Fresh off discovering iOS Restore problems with In-App purchases and video podcasts I was called in to help a friend transition from two 3GS to two 4S iPhones.
He had a different set of problems, some familiar, some weird, some new to me:
- When restoring Mail, Calendar and Contacts from Google Active Sync, the best option is to delete the Google account and restart. I've run into this several times, and reentering a password on a restored Google Active Sync (Exchange) data set works about half the time.
- He ran into a real mess with AppleID vs. me.com ID. I think he'd started out with one Apple ID (Store Preferences) on his iPhone, then switched to another. As a result he had apps on his iPhone that no longer matched his iPhone Apple Store ID. They'd run, but they wouldn't sync to the desktop or the Cloud. When we did a restore they were gone. There's no way around this; he either has to switch to his old ID (but it's lost) or repurchase the apps that were owned by the lost ID. Yech.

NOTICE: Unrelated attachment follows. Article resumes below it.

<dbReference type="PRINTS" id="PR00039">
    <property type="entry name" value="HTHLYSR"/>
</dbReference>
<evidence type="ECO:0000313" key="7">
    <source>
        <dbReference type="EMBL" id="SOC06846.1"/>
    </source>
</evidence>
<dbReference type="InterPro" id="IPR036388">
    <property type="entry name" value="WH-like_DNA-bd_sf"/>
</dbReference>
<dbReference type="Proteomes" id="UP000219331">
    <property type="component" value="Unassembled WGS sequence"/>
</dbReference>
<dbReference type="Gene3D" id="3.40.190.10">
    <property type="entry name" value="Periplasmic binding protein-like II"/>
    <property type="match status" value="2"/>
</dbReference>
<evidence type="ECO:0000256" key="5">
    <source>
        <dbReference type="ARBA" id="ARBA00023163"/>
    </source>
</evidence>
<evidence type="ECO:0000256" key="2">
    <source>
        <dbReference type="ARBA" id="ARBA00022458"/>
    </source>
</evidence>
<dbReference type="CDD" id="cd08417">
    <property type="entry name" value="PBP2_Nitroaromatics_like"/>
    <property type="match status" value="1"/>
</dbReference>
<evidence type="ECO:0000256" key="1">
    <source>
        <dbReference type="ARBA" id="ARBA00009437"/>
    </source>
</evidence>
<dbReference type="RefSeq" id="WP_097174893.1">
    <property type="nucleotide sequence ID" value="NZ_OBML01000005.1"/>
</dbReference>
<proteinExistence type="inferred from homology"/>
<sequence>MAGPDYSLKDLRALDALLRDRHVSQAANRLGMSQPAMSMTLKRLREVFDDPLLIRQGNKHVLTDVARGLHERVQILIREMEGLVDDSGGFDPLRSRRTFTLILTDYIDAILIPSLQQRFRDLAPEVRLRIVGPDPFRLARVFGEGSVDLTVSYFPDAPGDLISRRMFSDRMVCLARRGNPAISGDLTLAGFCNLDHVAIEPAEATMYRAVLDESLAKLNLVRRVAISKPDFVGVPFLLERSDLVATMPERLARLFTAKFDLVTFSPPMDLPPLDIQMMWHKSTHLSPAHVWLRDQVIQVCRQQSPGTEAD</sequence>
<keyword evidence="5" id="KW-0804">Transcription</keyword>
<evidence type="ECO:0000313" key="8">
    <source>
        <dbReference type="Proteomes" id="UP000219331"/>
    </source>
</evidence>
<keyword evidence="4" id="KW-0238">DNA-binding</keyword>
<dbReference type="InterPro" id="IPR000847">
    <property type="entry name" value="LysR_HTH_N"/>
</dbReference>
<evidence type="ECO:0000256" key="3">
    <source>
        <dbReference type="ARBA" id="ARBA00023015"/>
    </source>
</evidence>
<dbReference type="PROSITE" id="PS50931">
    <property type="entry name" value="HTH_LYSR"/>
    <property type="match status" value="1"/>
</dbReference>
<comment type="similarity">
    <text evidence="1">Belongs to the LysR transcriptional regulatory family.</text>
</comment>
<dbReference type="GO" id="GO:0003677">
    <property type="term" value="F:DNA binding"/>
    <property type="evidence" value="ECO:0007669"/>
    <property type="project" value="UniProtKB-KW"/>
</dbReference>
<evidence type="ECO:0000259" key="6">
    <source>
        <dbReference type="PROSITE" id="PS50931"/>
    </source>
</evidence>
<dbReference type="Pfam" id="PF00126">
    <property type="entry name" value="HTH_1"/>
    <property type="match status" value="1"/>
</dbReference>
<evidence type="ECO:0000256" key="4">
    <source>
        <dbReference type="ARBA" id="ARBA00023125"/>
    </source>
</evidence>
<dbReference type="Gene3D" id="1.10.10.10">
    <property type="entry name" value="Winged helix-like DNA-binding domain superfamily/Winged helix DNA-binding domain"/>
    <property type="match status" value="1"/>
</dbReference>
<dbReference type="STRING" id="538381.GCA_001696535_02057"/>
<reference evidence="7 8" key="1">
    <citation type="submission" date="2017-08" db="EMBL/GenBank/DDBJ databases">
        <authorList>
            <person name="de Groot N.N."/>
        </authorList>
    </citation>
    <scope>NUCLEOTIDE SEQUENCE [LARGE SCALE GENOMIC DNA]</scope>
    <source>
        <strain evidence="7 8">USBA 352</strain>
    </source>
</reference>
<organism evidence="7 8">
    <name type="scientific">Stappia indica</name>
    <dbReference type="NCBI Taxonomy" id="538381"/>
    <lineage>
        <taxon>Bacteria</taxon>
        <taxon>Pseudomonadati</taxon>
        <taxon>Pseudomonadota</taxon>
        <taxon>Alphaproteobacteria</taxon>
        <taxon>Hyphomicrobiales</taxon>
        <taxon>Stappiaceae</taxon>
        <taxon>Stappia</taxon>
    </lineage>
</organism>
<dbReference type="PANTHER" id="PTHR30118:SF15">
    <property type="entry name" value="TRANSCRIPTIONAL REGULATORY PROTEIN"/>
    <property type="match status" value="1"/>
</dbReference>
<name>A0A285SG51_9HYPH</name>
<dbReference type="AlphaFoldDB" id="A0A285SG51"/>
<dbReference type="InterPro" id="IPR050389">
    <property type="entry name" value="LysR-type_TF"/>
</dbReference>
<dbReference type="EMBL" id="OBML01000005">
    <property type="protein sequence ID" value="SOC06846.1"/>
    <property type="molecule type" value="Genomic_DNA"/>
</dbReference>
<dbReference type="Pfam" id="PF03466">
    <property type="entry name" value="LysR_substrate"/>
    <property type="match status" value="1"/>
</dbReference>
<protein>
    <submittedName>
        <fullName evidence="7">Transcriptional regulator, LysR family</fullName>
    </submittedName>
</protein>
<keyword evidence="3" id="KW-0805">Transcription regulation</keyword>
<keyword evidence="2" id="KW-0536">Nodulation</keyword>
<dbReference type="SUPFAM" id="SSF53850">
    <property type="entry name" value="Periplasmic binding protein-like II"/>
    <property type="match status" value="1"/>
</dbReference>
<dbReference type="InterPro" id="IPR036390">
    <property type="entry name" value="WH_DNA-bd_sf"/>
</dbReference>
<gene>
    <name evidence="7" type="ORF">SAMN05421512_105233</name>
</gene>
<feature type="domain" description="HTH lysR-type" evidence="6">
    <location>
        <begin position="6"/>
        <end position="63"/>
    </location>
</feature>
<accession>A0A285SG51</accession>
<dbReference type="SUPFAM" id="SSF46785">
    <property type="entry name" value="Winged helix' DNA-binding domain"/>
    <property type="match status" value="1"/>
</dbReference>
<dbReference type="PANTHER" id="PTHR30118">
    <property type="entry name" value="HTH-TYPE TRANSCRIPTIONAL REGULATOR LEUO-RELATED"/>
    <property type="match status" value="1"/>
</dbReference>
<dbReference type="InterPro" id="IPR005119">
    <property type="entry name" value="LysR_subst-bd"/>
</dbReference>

- He and his wife share one instance of iTunes, but their apps have different Apple Store IDs. This can be done, but it requires a mixture of Cloud and iTunes sync. Double Yech.
- To enable email delete on Gmail with Mail.app delete, we had to rediscover the insanely obscure m.google.com/sync setting that makes Gmail behave like a rational piece of software.
Those are the familiar bugs. Yes, Apple Store IDs and App DRM are a mess. Apple isn't a genius every day of the week.
The weird bug was, I think, a Google bug. After we reentered his Google credentials and synchronized, we found several missing entries in his Phone shortcuts. That's because the Contacts were missing. After a few cycles of removing/restoring Contacts Sync I could see the missing entries varied.
Turns out that Google was giving us exactly 100 out of 216 contacts; but the 100 varied. It seems Google was throttling the phone update.
Maybe if we'd waited a while we'd have gotten the rest. Instead I changed Sync from Push to Manual. Tried a few manual updates to no effect, then switched back to Push and we had all 216. A real pain, and I found zero hits on this problem. (Now there is one.)
The iOS user experience could use some work. In particular, the Backup story is pretty feeble.